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Monday, January 3, 2011

The Best-Selling Titles in The Library of America’s First Three Decades

Over the weekend, Roger Ebert noted on Twitter that The Library of America’s first collection of Philip K. Dick fiction, Four Novels of the 1960s, is the “best-selling” title in the LOA’s history. Indeed, two years ago, we had publicized that the volume had sold faster than any other title during its first year of publication, and it is currently in its sixth printing, with more than 50,000 copies sold.

But, because it was published just four years ago, the volume has a way to go before it becomes the Library of America’s all-time best-selling title. We’re asked frequently what have been the most popular volumes in our history, and we thought we’d start off the New Year by publishing our top-ten titles, based on the total number of copies sold through all channels (including retail stores, book club sales, and our mail-order subscription program):
  1. Thomas Jefferson: Writings [1984]                                   217,518
  2. Mark Twain: Mississippi Writings [1982]                         150,973 
  3. Abraham Lincoln: Speeches 1859–1865 [1989]                120,589
  4. Abraham Lincoln: Speeches 1832–1858 [1989]                118,284
  5. Walt Whitman: Poetry & Prose [1982]                             114,790
  6. Henry David Thoreau: A Week, Walden, etc. [1985]        114,367
  7. Debate on the Constitution: Part One [1993]                               112,273
  8. Ralph Waldo Emerson: Essays & Lectures [1983]            108,781
  9. Robert Frost: Poems, Plays, & Prose [1995]                      106,772
  10. Flannery O'Connor: Collected Works [1988]                   105,753
Philip K. Dick, still selling strong, is at #39 on the list. Other titles published during the last decade include The American Revolution [2001] at #24, H. P. Lovecraft: Tales [2005] at #31, and John Steinbeck: Novels 1942–1952 [2001] at #38.

All told, the 215 titles in the Library of America series total 222,020 pages (an average of 1,047 pages per volume), with over 8 million copies in print.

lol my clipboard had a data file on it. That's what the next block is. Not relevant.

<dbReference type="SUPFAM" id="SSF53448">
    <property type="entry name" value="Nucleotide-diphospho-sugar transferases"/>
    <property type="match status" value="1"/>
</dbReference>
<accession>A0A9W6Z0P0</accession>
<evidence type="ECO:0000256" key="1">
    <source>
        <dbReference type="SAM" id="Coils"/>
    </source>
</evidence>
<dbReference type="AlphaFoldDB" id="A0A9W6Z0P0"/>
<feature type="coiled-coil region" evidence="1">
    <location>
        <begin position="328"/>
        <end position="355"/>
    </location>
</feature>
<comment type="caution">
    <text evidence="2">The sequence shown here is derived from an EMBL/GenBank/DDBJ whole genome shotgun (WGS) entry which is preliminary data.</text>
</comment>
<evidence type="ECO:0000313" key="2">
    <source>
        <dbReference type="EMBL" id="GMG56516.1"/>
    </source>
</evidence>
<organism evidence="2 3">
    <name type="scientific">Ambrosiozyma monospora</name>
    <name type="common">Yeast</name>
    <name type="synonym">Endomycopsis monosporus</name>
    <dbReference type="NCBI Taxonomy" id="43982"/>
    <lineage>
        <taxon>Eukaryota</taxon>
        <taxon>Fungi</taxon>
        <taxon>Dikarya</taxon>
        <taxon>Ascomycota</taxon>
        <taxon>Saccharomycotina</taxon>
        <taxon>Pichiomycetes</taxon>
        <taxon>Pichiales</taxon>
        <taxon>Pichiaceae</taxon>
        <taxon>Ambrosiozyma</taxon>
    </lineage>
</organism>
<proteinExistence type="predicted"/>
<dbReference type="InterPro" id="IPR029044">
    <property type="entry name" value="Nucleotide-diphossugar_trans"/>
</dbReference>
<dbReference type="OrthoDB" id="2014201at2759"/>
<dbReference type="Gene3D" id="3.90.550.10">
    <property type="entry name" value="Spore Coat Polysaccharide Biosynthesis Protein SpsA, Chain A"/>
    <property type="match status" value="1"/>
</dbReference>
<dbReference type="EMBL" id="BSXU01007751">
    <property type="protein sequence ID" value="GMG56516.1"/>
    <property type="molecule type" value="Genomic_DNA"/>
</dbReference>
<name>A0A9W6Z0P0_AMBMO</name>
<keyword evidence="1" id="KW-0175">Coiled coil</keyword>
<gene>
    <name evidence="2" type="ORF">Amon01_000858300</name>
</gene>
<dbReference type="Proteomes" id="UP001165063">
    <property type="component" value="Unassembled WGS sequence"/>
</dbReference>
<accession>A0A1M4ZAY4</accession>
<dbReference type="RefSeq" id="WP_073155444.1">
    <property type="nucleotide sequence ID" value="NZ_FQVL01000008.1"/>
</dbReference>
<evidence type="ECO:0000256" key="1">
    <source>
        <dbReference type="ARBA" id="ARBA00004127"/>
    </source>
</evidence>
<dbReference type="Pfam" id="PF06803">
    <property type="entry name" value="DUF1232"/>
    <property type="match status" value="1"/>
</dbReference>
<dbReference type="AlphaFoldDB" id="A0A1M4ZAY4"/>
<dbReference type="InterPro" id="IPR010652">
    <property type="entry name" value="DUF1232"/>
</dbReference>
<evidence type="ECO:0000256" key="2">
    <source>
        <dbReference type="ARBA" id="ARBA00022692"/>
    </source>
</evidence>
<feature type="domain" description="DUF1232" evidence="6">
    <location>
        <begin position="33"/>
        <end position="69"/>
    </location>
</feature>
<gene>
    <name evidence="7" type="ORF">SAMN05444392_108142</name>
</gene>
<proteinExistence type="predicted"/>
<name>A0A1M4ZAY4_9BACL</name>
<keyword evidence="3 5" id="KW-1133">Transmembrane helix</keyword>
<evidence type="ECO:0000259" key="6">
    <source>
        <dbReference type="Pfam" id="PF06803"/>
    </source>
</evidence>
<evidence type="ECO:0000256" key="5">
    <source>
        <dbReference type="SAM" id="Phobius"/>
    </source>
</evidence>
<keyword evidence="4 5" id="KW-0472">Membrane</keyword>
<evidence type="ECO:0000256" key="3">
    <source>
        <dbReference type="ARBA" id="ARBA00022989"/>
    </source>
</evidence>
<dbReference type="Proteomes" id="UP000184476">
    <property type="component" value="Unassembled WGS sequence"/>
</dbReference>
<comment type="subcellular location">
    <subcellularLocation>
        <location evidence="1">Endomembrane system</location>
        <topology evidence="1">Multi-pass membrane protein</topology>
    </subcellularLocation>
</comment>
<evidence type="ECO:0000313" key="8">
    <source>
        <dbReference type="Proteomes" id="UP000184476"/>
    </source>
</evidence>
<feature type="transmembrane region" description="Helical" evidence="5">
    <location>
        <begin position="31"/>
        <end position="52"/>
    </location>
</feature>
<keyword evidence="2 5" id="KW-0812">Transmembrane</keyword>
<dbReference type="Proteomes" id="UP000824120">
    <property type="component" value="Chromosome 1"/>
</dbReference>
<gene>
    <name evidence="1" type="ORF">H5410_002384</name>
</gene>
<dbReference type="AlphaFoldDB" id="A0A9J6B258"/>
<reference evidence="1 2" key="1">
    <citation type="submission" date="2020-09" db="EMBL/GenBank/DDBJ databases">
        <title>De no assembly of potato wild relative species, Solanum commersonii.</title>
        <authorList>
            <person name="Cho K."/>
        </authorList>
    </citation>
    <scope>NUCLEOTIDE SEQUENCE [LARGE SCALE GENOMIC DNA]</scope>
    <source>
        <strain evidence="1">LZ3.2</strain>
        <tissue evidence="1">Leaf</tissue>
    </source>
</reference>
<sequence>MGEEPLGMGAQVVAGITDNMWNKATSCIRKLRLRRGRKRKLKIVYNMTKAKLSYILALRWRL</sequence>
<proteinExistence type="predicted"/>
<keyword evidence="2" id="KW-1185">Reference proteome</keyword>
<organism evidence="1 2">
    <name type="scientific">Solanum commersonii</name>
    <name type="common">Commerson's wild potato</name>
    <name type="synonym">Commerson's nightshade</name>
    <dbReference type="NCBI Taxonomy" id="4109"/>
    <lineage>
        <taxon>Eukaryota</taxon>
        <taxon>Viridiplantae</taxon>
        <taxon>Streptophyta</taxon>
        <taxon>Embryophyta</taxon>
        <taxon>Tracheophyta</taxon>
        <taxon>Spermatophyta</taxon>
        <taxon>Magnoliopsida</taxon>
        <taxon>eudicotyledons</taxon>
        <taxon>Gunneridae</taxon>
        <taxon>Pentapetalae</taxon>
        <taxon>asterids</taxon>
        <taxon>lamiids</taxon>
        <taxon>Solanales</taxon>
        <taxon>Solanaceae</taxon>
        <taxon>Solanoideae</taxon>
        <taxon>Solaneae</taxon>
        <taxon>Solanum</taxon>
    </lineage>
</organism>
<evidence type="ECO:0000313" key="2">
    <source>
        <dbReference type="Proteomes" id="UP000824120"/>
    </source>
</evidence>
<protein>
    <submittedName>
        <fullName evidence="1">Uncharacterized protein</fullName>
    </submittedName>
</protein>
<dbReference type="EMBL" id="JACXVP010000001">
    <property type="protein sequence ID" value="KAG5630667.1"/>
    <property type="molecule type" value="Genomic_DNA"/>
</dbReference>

1. This is fascinating! Thank you for sharing.

  2. Very interesting! (Alas, no Irving . . . )

  3. Yeah, hard to believe disreputable but persistently popular Poe didn't make the cut. Happy to see Uncle Walt right next to his beloved Captain though.

  4. Disreputable Poe? Hahahahaha... Poor boy, poor little Poe...

    It's a very interesting list!!! And, in my opinion, it's a very very subject of meditation that 6 of 10 books of it are about politics or politicians. And, also, that the second best-selling tittle is of Twain. I'm from Barcelona (Spain) and, although Twain is a very popular writer here, I should'nt have expected that he was so popular (and sold!) in your Library. Fortunately there is Lovecraft in the list, at #31...

    Thank you for the list!!!

  5. I'm amazed but thrilled to see a woman on the list. If I'd been asked to guess who that woman would be, I'd never have guessed Flannery O'Connor. Interesting.

  6. Man, 215 volumes so far.... I've started collecting them a few months ago, buying them second hand with trade credit at a used bookstore I sell to alot, and I've only got 23 so far. They don't show up all that often, and the prices vary wildly. I picked up Twain's Innocents Abroad and Roughing It for $4 at the low end, and the Lincoln Anthology and Poe's Essays for $20 each at the high end. Some are jacketed, some are boxed, and many are neither, but however they come they're such well made books I love having them. If I had money, I'd certainly get them all.


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